- Being polite, greetings and more:
Good morning/ afternoon/ evening, please, excuse me, sorry…
5 ways to say “hello” in English
3. Hi there
5. *What’s up? (slang)
5 ways to say “goodbye” in English
3. See you
4. Have a nice day
5. *Later (slang)
- Good morning, can you please give me a glass of water?
- Excuse me, can I use the toilet?
- Sorry if I’m late,I took the wrong bus.
- Can you please tell me where I can buy some stamps to send a postcard to Spain?
- Saying thankyou
Thank you so much.
Thanks a bunch.
You’re too kind.
You’re the best.
You’re my saviour.
You’re an angel.
What would I do without you?
I owe you one.
I don’t know what to say. (Use if “thank you” seems too small.)
Thank you is not enough.
I really appreciate this/what you’ve done.
I can’t thank you enough.
to say “no” in a polite way:
No thank you.
Thank you, but I’m not interested.
Not today, thank you.
Note: You may also hear people say, “Thanks, but no thanks.” This is a sarcastic or funny way to say “no thank you”.
- At the partner's home (expressing basic needs)
- Excuse me, I need to take a shower, can I use the bathroom now?
- Can I help you with the dishes? Shall I do the dishes/ the washing up?
- I’ve got some laundry. Can I wash these clothes?
- Can I have some more of this, please?
- Shopping / Bank / Restaurant
- Excuse me…how much is…?/ How much is this? / How much does it cost?
- I need to change this into pounds, please.
- Have you got internatinal phone cards?
- I’m Just looking, thank you.
- What is the price after the discount?
- What’s the total?
- Can I have a coke and a ham and cheese sandwich, please?
- How much is the tax?
- Is “this” on sale?
- How much do I owe you?
- If you are lost and you need to know where you are or how to get to a place:
- Excuse me; do you know where this place is?
- Excuse me, I’m a student visiting Reykjavik and I need to know where this place is.
- How far is it to ………………….?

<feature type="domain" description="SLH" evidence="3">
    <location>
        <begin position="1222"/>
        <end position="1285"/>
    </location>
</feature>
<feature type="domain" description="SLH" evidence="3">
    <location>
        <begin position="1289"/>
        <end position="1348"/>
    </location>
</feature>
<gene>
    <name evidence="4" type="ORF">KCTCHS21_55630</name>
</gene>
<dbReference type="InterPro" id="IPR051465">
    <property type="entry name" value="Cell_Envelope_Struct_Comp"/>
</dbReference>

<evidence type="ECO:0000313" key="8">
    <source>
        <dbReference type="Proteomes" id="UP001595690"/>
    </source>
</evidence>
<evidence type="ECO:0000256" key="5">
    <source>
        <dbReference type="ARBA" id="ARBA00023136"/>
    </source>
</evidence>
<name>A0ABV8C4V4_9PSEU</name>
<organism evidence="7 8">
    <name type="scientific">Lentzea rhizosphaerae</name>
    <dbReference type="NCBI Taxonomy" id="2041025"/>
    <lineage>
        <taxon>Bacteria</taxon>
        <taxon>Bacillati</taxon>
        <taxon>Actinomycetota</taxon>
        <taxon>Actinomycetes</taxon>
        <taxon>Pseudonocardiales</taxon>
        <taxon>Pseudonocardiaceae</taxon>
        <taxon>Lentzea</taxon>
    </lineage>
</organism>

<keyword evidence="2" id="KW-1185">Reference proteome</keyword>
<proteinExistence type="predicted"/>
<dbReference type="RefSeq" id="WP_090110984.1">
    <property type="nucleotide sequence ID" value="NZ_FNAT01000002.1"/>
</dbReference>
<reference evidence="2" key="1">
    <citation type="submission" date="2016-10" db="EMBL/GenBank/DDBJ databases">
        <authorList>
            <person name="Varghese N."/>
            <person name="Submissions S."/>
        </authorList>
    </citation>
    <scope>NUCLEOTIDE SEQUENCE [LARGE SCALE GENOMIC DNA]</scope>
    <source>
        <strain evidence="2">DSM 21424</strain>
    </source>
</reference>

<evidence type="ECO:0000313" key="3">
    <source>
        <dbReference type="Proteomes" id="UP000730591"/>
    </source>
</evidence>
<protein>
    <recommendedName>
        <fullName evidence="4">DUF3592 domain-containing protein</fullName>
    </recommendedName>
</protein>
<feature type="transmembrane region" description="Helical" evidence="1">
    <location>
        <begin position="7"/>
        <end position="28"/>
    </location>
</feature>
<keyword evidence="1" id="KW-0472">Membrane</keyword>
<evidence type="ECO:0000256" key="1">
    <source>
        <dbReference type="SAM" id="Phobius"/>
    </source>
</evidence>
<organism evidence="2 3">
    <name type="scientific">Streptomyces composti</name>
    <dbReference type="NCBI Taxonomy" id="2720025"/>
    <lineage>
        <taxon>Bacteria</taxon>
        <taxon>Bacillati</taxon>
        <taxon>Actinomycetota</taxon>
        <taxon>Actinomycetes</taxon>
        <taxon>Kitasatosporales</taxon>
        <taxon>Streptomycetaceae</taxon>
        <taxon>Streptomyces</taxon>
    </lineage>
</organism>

- How can I go to ………………., please? Which way to ……………………………….?
- Where is the nearest telephone booth?
- Ways to Apologise
I’m so sorry!
Sorry for your loss. (a person or pet died)
Sorry to hear that. (after someone shares bad news such as a child’s illness or a job loss)
I apologise. (you’ve made an error)
Sorry for keeping you waiting.
Sorry I’m late.
Please forgive me.
Sorry, I didn’t mean to do that. (you did something by accident)
I owe you an apology. (your mistake happened a while ago)
- Your cards and papers
passport: booklet needed to cross a border
driver’s license: card needed to drive a car
credit card: card needed to pay or reserve (Visa, Mastercard, American Express)
Visa: papers needed to work or study
airline ticket: paper needed to fly
e-ticket: printout of paper needed to fly
airport improvement fee/tax: receipt needed to fly
parking ticket: receipt to leave your car in a parking lot or space
receipt/bill: paper needed to show you paid
bankcard (ATM card): card to pay for something from bank account
- Can I see your passport?
- Do you have a driver’s license?
- Do you have any other photo ID? (a second document)
- Will that be cash or credit card?
- Do you have a working/study Visa?
- Do you have an e-ticket?
- Did you pay your airport improvement fee/tax? (at boarding gate)
- Do you have a receipt?
- Questions with where: